People who can speak two languages are more adept at learning a new foreign language than their monolingual counterparts, according to research conducted at Northwestern University. And their bilingual advantage persists even when the new language they study is completely different from the languages they already know.
"It's often assumed that individuals who've learned multiple languages simply have a natural aptitude for learning languages," said Viorica Marian, associate professor of communication sciences and disorders at Northwestern University. "While that is true in some cases, our research shows that the experience of becoming bilingual itself makes learning a new language easier."
In the first study to explore a possible advantage in bilinguals who learned a second language at a parent's knee, Northwestern researchers asked three groups of native English speakers -- English-Mandarin bilinguals, English-Spanish bilinguals and monolinguals -- to master words in an invented language that bore no relationship to English, Spanish or Mandarin.
They found that the bilingual participants -- whether English-Mandarin or English-Spanish speakers – mastered nearly twice the number of words as the monolinguals.
And they believe the bilingual advantage is likely to generalize beyond word learning to other kinds of language learning, including learning new words in one's own language and a very basic ability to maintain verbal information.
"After learning another language, individuals can transfer language learning strategies they've acquired to subsequent language learning and become better language learners in general," said Northwestern School of Communication's Marian.
Marian and Margarita Kaushanskaya, now assistant professor of communicative disorders at University of Wisconsin-Madison, are co-authors of "The Bilingual Advantage in Novel World Learning." Their study will be published in the August issue of Psychonomic Bulletin and Review.
The study has important implications for educators who are considering the appropriate age at which to introduce foreign language instruction as well as for parents who in increasing numbers have an option to enroll their children in dual language immersion programs.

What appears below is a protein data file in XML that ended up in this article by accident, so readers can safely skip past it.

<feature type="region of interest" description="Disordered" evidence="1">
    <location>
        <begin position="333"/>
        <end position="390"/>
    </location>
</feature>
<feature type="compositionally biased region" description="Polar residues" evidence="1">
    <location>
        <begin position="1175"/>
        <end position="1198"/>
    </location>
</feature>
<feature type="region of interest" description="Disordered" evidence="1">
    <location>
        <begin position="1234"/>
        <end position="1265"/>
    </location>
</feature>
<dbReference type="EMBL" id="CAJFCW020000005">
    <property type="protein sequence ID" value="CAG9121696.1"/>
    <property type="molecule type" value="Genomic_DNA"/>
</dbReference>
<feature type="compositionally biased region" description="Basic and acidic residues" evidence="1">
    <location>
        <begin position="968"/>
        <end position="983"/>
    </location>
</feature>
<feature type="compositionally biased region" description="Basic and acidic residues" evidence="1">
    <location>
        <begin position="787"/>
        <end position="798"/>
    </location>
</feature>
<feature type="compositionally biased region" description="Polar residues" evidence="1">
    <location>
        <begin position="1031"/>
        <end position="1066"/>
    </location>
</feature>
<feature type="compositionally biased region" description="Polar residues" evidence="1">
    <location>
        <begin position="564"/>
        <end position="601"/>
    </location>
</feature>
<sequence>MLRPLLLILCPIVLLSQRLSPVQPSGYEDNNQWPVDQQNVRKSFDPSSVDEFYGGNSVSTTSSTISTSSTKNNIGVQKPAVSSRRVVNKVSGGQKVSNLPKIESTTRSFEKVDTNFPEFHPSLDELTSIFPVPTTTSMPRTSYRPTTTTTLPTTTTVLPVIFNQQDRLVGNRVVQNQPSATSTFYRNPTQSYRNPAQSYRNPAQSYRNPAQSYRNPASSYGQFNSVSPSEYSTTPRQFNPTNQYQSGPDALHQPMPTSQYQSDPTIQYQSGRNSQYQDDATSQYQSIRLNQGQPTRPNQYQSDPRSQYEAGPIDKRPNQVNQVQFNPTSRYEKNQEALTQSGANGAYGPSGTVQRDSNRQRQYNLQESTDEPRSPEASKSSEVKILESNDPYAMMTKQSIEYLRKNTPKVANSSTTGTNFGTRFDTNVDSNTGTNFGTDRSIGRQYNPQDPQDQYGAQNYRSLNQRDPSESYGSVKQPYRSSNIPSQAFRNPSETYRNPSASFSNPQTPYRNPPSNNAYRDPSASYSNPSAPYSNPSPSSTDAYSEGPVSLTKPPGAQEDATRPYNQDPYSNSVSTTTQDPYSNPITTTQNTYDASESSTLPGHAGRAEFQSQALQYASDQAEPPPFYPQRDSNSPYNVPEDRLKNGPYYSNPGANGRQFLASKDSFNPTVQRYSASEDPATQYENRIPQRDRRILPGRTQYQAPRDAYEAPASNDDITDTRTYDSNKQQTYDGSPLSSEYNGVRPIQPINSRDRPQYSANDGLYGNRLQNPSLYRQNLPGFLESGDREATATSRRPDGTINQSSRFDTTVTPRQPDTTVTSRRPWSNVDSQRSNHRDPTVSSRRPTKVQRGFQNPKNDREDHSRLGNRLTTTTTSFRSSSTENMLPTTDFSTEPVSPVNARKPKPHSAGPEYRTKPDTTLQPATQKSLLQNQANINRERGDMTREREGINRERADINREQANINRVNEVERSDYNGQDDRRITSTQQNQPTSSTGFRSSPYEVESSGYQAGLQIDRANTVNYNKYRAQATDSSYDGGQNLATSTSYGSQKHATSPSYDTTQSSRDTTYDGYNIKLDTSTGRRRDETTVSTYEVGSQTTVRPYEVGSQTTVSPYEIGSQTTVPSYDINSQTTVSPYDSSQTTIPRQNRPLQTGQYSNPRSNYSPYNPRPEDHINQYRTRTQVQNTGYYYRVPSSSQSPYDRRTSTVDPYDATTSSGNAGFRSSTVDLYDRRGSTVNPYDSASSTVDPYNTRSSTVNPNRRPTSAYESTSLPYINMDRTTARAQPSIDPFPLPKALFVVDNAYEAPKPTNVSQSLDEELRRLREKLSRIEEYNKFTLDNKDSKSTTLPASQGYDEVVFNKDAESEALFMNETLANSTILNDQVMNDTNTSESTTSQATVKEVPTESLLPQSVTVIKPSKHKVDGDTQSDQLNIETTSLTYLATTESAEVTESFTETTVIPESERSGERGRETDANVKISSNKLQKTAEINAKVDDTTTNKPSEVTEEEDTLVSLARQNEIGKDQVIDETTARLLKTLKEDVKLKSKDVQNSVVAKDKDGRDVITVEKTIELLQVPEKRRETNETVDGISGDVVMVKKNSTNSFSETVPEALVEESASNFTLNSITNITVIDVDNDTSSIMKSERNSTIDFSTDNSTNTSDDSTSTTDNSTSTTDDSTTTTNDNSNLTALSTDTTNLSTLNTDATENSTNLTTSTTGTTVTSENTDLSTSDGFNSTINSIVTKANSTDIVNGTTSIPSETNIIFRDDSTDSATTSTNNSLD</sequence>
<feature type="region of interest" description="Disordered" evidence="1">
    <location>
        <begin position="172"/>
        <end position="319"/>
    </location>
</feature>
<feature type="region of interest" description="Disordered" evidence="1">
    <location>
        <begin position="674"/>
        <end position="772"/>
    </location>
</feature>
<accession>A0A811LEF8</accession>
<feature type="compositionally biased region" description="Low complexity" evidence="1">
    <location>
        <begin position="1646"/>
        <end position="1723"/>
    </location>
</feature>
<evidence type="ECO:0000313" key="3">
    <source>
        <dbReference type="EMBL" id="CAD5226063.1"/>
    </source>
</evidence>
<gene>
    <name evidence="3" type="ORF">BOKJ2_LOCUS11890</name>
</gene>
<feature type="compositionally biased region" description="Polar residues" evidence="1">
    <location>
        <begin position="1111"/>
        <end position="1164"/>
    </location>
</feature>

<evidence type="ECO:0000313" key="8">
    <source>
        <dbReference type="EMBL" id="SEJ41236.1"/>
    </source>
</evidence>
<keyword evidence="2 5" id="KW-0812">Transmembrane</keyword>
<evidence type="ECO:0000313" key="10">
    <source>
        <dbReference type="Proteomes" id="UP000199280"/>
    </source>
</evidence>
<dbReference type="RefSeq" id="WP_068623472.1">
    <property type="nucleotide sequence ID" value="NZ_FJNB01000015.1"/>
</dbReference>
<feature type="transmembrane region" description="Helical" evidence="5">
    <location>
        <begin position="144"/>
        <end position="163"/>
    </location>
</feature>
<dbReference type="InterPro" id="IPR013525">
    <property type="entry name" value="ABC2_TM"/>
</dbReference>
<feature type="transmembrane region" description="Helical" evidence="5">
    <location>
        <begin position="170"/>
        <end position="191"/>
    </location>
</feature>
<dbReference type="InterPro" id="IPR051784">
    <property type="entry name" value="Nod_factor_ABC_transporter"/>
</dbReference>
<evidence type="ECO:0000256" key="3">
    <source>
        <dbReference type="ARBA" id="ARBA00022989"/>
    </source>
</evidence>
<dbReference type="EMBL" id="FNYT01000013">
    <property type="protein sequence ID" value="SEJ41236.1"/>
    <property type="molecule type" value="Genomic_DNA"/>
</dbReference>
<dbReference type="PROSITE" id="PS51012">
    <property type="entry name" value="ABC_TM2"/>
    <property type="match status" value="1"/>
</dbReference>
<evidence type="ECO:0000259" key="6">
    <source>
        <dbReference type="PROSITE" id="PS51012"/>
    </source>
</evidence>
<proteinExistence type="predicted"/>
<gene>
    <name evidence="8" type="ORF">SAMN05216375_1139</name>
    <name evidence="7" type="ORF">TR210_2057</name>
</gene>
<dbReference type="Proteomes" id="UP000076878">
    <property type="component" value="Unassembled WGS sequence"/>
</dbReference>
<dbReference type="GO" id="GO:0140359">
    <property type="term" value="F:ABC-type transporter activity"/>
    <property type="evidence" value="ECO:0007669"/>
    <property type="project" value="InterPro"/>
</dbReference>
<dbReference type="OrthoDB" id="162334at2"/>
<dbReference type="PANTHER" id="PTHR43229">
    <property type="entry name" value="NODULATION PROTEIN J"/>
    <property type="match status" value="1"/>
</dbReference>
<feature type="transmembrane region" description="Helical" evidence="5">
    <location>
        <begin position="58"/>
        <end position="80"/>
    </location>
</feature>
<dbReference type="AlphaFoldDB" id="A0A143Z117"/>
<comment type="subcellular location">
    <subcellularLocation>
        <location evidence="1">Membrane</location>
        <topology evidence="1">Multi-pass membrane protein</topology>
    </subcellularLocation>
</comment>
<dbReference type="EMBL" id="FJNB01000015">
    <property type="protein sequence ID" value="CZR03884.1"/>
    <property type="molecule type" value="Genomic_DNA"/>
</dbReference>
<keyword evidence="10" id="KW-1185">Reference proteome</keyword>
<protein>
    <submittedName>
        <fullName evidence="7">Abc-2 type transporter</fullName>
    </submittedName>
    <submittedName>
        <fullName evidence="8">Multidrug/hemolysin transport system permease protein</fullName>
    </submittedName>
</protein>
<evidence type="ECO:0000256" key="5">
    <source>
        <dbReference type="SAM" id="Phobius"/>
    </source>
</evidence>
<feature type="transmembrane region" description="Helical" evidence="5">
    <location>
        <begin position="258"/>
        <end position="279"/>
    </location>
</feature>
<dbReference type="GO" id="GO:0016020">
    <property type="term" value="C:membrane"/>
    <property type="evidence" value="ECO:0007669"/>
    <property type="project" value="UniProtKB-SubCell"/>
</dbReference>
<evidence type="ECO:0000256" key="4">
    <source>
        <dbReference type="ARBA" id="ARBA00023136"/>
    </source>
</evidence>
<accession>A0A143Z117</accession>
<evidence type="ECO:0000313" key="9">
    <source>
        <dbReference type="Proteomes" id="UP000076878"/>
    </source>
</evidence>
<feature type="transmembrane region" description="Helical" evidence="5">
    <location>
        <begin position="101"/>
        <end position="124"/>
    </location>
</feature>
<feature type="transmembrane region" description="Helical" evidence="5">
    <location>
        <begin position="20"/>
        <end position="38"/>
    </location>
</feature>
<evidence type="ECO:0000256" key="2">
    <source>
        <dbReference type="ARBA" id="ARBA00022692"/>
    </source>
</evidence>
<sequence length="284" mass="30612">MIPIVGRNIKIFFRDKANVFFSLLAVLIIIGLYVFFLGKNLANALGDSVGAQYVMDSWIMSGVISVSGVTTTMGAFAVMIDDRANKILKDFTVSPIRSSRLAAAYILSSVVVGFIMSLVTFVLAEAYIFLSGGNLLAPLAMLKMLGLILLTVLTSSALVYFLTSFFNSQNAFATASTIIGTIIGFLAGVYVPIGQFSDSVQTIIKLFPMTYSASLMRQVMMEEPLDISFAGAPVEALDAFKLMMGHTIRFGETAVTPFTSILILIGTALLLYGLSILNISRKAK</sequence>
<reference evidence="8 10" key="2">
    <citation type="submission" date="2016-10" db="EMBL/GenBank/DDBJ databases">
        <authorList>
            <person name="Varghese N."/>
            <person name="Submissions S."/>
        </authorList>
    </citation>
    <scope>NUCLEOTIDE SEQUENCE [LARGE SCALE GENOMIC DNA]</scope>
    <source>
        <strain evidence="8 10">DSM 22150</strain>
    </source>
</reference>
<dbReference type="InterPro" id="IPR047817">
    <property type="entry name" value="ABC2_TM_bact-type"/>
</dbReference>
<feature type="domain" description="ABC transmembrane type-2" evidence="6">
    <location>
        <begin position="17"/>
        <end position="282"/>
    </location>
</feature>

"We're seeing that exposure to two languages early in life carries far-reaching benefits," said co-author Kaushanskaya. "Our research tells us that children who grow up with two languages wind up being better language learners later on."
Although there are more opportunities today for children to participate in dual language immersion programs than in the past, parents often avoid them for fear that dual language instruction may end up confusing or distracting their children and inhibit subject learning.
In research presented in the May issue of the Journal of Experimental Psychology, however, the two co-authors demonstrate that bilinguals actually are better able than monolinguals to inhibit irrelevant information while learning a new language. Repressing irrelevant information, after all, is something bilinguals do every time they speak.
What's more, the majority of the world's population outside the United States is bilingual or multilingual, Marian noted. In the U.S., approximately one out of five American households speaks a language other than English at home, according to the U.S. Census. And, with higher birth rates among Hispanics relative to the rest of the population, that proportion is rapidly growing.
Previous research already indicates that individuals who have formally studied two or more languages as adults more easily acquire a new language than monolinguals. New research even indicates that the onset of Alzheimer's disease in bilinguals is, on average, delayed by four years compared to monolinguals.
The Northwestern researchers chose to study bilinguals who learned a second language at an early age and in a non-classroom study to avoid suggestions that their subjects simply were exceptionally talented or motivated foreign language learners.
For their study in Psychonomic Bulletin and Review, the researchers controlled for age, education, English language vocabulary size and, in the case of bilinguals, second language proficiency. Sixty Northwestern University students in their early twenties -- 20 monolinguals, 20 early English-Mandarin speakers and 20 early English-Spanish speakers – participated.
All participants were tested twice for word mastery in the invented language. The initial test took place immediately after they heard and repeated the invented language words. The second test occurred a week later.
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